CCISD/Courtesy Photo - The Copperas Cove High School JROTC Saber Team uses its sabers to form an arch under which the newly crowned homecoming queen and king, Skye Richard and Juston Case, pass. The saber arch is a military tradition typically used to introduce a new couple to the community.

Cove JROTC brings military tradition to homecoming festivities

By Donovan Ritchie
The entire audience in the stadium held its breath awaiting the announcement. As the names of the new homecoming king and queen were revealed, the Copperas Cove High School JROTC saber team snapped into action lifting its silver sabers to form an arch under which the new royalty to cascaded.
The saber arch performed by the JROTC Bulldawg Battalion is a tradition at Cove High. But, the saber arch is actually a wedding tradition performed worldwide by the military for the start of the lives of newlyweds. Originating in the Royal Navy, the tradition involves the bride and groom passing under the honorary arch of sabers typically as they are leaving the building.
After the wedding is officiated, the military officers and non-commissioned officers comprising the saber team stand outside of the hallway of the building and on command, the saber team raises its sabers into a high arch with the blades facing away from the bride and groom. As the bride and groom are exiting the building, the senior usher introduces them as a military couple including the service member’s rank. As the couple proceeds through the arch, the saber bearer to the left of the bride welcomes her to the specific branch of service into which she has married. The saber bearer at the end of the line announces, “Kiss required to pass,” and the bride must kiss the groom.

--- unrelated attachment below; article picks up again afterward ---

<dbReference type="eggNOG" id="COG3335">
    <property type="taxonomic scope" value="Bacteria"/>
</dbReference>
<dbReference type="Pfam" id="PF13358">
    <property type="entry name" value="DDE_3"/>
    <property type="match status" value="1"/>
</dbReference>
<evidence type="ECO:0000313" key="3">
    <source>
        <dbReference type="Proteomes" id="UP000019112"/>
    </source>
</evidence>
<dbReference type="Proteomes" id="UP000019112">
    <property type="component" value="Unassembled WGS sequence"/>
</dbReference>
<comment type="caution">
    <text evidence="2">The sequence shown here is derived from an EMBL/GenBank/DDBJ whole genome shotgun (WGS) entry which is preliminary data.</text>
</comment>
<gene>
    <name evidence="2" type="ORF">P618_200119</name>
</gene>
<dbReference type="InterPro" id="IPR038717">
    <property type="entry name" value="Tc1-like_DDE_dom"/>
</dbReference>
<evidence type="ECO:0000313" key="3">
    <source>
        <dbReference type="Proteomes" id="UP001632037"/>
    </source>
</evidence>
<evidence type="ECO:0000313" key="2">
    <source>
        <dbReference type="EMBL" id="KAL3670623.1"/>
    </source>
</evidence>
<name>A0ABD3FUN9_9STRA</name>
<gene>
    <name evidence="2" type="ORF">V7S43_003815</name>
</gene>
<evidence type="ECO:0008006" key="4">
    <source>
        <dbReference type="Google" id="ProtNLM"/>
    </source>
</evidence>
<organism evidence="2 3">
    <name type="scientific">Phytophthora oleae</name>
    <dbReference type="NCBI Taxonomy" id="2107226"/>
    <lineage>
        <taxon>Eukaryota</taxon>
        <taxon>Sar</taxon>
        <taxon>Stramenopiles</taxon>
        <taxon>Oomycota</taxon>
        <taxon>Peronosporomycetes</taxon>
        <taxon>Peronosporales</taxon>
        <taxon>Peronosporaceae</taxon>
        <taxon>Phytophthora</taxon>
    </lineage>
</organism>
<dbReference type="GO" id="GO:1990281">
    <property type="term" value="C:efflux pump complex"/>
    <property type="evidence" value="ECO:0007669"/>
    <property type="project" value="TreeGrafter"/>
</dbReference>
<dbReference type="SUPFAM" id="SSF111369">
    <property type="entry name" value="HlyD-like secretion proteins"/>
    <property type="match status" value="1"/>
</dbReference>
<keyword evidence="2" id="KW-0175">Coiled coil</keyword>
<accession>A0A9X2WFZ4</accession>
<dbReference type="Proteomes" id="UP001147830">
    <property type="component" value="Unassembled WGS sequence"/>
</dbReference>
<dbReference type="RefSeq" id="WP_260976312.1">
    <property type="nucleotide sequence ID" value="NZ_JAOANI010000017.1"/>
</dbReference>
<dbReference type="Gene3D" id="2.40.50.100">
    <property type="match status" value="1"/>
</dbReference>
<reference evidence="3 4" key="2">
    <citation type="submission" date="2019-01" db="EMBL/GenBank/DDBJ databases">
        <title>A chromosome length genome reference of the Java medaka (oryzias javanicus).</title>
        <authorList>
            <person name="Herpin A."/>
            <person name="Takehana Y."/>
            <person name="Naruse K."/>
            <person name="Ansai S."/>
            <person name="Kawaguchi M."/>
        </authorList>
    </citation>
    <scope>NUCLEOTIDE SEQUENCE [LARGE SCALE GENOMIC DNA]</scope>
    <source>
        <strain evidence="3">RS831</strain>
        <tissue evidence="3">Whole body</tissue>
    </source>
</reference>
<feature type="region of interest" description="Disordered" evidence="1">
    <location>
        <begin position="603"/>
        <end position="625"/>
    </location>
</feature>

The CCHS JROTC Color Guard comprised of four cadets perform this tradition although the homecoming couple is not required to kiss to pass through the final arch of sabers nor are the king and queen bound in holy matrimony. But having the saber arch makes homecoming a truly memorable event, said CCHS Director of Student Services Amal Baty.
“This tradition is so beautiful and so elegant that it adds to the credibility of the crowning ceremony,” Baty said. “It makes you feel like you are in a royal country or kingdom or even in a fairy tale where kings and queens walk into the promised land. Most importantly, it makes the students memories even more special.”
Cadet Colonel Noah Gamo was a member of the saver team and says it is a memory he will cherish.
“Nothing is better than being in uniform honoring our military for this special time at the high school,” he said.
In addition to providing the saber arch, the JROTC Color Guard also posted the colors of the American and Texas flags as they do at every home football game as well as various school and community functions throughout the year.
Cadet Captain Tyler Nace said serving in this capacity makes him stand a little taller.
“Being in the color guard fills me with pride and I like what I do for the Copperas Cove Core of cadets,” Nace said.


Copperas Cove Leader Press

2210 U.S. 190
Copperas Cove, TX 76522
Phone:(254) 547-4207